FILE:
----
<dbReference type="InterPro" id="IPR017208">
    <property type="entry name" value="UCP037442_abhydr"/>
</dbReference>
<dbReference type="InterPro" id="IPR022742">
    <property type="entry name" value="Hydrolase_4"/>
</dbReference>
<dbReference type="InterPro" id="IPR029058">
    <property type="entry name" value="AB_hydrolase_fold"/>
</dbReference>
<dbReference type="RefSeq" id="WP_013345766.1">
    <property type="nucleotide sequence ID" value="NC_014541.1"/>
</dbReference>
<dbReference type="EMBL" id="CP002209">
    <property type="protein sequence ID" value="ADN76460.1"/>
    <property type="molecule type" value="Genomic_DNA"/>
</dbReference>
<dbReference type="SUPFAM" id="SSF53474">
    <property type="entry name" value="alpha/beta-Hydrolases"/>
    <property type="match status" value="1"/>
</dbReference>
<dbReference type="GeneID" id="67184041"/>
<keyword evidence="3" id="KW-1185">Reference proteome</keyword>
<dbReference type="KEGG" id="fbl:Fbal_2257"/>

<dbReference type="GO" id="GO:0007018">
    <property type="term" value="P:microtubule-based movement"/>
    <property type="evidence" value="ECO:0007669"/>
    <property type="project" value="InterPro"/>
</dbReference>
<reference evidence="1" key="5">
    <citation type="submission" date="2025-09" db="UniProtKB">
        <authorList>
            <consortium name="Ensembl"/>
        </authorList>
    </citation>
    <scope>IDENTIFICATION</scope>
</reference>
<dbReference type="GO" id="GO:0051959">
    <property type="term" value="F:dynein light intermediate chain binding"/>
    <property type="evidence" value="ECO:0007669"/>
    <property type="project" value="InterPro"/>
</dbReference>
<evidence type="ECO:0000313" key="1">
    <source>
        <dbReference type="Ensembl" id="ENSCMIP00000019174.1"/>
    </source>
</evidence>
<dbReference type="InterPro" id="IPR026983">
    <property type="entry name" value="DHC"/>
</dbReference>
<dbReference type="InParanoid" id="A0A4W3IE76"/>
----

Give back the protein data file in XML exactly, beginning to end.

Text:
<dbReference type="InterPro" id="IPR017208">
    <property type="entry name" value="UCP037442_abhydr"/>
</dbReference>
<dbReference type="InterPro" id="IPR022742">
    <property type="entry name" value="Hydrolase_4"/>
</dbReference>
<dbReference type="InterPro" id="IPR029058">
    <property type="entry name" value="AB_hydrolase_fold"/>
</dbReference>
<dbReference type="RefSeq" id="WP_013345766.1">
    <property type="nucleotide sequence ID" value="NC_014541.1"/>
</dbReference>
<dbReference type="EMBL" id="CP002209">
    <property type="protein sequence ID" value="ADN76460.1"/>
    <property type="molecule type" value="Genomic_DNA"/>
</dbReference>
<dbReference type="SUPFAM" id="SSF53474">
    <property type="entry name" value="alpha/beta-Hydrolases"/>
    <property type="match status" value="1"/>
</dbReference>
<dbReference type="GeneID" id="67184041"/>
<keyword evidence="3" id="KW-1185">Reference proteome</keyword>
<dbReference type="KEGG" id="fbl:Fbal_2257"/>

<dbReference type="GO" id="GO:0007018">
    <property type="term" value="P:microtubule-based movement"/>
    <property type="evidence" value="ECO:0007669"/>
    <property type="project" value="InterPro"/>
</dbReference>
<reference evidence="1" key="5">
    <citation type="submission" date="2025-09" db="UniProtKB">
        <authorList>
            <consortium name="Ensembl"/>
        </authorList>
    </citation>
    <scope>IDENTIFICATION</scope>
</reference>
<dbReference type="GO" id="GO:0051959">
    <property type="term" value="F:dynein light intermediate chain binding"/>
    <property type="evidence" value="ECO:0007669"/>
    <property type="project" value="InterPro"/>
</dbReference>
<evidence type="ECO:0000313" key="1">
    <source>
        <dbReference type="Ensembl" id="ENSCMIP00000019174.1"/>
    </source>
</evidence>
<dbReference type="InterPro" id="IPR026983">
    <property type="entry name" value="DHC"/>
</dbReference>
<dbReference type="InParanoid" id="A0A4W3IE76"/>